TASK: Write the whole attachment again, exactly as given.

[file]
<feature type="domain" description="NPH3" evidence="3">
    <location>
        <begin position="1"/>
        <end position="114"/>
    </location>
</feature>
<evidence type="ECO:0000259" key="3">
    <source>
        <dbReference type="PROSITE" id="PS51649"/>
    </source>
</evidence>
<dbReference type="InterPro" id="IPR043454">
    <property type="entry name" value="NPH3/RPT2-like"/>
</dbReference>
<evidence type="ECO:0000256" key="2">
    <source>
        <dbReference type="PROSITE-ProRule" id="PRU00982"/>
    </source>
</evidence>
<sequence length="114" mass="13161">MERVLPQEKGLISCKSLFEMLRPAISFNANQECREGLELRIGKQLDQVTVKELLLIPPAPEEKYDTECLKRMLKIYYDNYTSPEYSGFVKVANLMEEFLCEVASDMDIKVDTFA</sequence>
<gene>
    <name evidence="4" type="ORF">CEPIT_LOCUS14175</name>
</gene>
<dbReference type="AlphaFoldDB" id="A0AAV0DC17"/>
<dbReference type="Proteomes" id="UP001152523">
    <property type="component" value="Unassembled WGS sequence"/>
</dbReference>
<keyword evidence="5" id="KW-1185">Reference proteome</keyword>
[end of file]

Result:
<feature type="domain" description="NPH3" evidence="3">
    <location>
        <begin position="1"/>
        <end position="114"/>
    </location>
</feature>
<evidence type="ECO:0000259" key="3">
    <source>
        <dbReference type="PROSITE" id="PS51649"/>
    </source>
</evidence>
<dbReference type="InterPro" id="IPR043454">
    <property type="entry name" value="NPH3/RPT2-like"/>
</dbReference>
<evidence type="ECO:0000256" key="2">
    <source>
        <dbReference type="PROSITE-ProRule" id="PRU00982"/>
    </source>
</evidence>
<sequence length="114" mass="13161">MERVLPQEKGLISCKSLFEMLRPAISFNANQECREGLELRIGKQLDQVTVKELLLIPPAPEEKYDTECLKRMLKIYYDNYTSPEYSGFVKVANLMEEFLCEVASDMDIKVDTFA</sequence>
<gene>
    <name evidence="4" type="ORF">CEPIT_LOCUS14175</name>
</gene>
<dbReference type="AlphaFoldDB" id="A0AAV0DC17"/>
<dbReference type="Proteomes" id="UP001152523">
    <property type="component" value="Unassembled WGS sequence"/>
</dbReference>
<keyword evidence="5" id="KW-1185">Reference proteome</keyword>